Again, you want to think Amazon is this whole other level, and in scale they are, but they’re the same humans as we are doing the same type of work, and the change they did was to migrate CloudWatch into a separate partitioned frontend fleet, which is just incredibly common and oftentimes is the inevitable result of an outage. Take the most critical thing off of the, quote, “shared cluster” and move it into somewhere that's a little bit separate. I can't tell you how many times I've had outages where the answer was, move that really noisy client off of our Elasticsearch cluster and they get their own.


Jesse: Yeah. If they are going to be super noisy, let them have their own space to be noisy so that they're not impacting everybody else who needs the same services. If there's one client who specifically is going to be noisy, or needy, or high-compute-intensive, you put them in their own cluster, and maybe give them more compute resources so that they ultimately are able to do what they need to do without impacting everybody else.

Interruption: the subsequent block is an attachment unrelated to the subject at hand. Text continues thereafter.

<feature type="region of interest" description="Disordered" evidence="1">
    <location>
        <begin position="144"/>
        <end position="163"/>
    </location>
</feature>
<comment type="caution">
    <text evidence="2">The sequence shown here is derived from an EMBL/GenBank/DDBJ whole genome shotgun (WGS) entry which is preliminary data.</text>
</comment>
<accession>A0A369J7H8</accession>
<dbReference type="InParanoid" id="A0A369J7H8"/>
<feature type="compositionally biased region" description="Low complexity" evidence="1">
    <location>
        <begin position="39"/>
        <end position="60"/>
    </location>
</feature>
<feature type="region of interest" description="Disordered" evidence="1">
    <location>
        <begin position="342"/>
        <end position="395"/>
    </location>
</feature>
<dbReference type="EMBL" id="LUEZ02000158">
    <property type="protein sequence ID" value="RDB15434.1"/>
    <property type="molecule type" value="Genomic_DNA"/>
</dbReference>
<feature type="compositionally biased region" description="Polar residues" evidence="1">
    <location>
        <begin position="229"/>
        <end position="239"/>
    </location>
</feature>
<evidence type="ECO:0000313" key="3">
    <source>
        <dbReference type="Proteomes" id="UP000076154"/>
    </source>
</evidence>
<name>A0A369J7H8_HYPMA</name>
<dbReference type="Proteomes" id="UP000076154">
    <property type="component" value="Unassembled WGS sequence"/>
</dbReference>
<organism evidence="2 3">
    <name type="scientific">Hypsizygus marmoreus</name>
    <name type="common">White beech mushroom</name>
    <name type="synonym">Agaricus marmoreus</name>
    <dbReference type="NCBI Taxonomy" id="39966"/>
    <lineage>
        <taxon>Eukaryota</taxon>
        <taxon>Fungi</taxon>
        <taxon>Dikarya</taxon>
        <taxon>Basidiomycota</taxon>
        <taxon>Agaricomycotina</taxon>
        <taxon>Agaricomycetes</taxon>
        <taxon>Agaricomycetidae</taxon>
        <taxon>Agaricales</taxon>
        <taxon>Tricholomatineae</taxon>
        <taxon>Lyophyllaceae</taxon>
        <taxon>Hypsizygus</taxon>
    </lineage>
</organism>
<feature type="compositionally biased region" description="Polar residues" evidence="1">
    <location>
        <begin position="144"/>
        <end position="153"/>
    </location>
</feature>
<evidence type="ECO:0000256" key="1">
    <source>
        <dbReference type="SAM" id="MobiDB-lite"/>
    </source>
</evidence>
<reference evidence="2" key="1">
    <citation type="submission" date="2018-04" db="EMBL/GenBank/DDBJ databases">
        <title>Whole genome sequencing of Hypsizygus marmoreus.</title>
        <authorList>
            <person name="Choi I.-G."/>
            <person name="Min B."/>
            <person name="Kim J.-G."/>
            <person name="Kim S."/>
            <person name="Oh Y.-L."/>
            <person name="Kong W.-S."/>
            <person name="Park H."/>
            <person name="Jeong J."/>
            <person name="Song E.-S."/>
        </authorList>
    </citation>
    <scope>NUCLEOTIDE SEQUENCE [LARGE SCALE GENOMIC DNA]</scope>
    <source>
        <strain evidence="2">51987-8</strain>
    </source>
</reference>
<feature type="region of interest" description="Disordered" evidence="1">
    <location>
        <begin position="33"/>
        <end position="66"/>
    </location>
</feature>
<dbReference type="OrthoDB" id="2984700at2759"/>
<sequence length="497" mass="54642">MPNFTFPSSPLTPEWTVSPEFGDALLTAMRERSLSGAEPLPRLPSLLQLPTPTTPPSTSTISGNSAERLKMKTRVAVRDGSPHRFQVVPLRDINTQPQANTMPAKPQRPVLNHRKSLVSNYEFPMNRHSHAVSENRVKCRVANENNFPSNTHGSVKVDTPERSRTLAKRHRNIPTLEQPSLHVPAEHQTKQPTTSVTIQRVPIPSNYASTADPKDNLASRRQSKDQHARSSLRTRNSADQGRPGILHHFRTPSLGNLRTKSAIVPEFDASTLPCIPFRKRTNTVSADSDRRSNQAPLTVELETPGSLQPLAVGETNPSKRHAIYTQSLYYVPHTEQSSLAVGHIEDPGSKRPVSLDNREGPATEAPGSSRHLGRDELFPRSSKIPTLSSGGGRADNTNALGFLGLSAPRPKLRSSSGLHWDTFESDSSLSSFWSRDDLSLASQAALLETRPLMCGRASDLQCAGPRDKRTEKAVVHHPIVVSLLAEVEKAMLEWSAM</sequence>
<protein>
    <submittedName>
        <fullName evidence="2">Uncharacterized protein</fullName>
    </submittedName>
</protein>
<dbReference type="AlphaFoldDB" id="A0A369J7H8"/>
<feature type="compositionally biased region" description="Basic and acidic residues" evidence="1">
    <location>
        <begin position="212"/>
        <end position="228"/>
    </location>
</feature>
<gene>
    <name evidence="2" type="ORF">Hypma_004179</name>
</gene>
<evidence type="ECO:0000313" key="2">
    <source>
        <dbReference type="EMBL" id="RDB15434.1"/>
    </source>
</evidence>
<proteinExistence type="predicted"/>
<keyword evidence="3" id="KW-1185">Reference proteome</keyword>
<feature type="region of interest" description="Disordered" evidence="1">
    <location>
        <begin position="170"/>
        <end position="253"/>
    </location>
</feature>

Pete: Exactly. So, onto the summary. Obviously, we both have our hot takes, and we'll greet you with these hot topics now. But I think at the high level, as always, more monitoring, more alerting; these are things that are always needed. It's super hard to know what to monitor in advance, the greater observability that you have in your environment, that ability to have insight into what's happening to be storing that data somewhere that's accessible—of course, if CloudWatch goes down, then maybe you have some problems there, so—but having more of this data because even though you may not know what to monitor, trying to monitor as much as you are financially and technologically able to, it allows you to have that data there for answering the unknown-unknowns. This is a common topic in the observability world is trying to find those unknown-unknowns—those outliers—to get a quicker answer and a quicker resolution to those problems.